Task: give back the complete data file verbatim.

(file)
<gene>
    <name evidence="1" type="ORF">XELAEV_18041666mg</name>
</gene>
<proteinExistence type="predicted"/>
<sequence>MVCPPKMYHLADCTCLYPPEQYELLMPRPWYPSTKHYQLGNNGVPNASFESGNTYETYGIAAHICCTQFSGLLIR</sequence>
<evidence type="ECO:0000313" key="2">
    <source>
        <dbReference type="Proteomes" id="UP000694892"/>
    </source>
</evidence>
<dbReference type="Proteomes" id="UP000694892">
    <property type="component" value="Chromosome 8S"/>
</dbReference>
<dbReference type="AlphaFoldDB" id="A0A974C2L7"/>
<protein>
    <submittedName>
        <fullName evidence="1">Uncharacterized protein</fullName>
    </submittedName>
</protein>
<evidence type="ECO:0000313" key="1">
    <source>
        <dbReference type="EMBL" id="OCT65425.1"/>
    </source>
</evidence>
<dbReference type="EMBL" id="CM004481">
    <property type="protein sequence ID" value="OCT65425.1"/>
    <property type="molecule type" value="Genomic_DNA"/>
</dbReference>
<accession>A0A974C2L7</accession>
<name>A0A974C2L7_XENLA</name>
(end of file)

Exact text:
<gene>
    <name evidence="1" type="ORF">XELAEV_18041666mg</name>
</gene>
<proteinExistence type="predicted"/>
<sequence>MVCPPKMYHLADCTCLYPPEQYELLMPRPWYPSTKHYQLGNNGVPNASFESGNTYETYGIAAHICCTQFSGLLIR</sequence>
<evidence type="ECO:0000313" key="2">
    <source>
        <dbReference type="Proteomes" id="UP000694892"/>
    </source>
</evidence>
<dbReference type="Proteomes" id="UP000694892">
    <property type="component" value="Chromosome 8S"/>
</dbReference>
<dbReference type="AlphaFoldDB" id="A0A974C2L7"/>
<protein>
    <submittedName>
        <fullName evidence="1">Uncharacterized protein</fullName>
    </submittedName>
</protein>
<evidence type="ECO:0000313" key="1">
    <source>
        <dbReference type="EMBL" id="OCT65425.1"/>
    </source>
</evidence>
<dbReference type="EMBL" id="CM004481">
    <property type="protein sequence ID" value="OCT65425.1"/>
    <property type="molecule type" value="Genomic_DNA"/>
</dbReference>
<accession>A0A974C2L7</accession>
<name>A0A974C2L7_XENLA</name>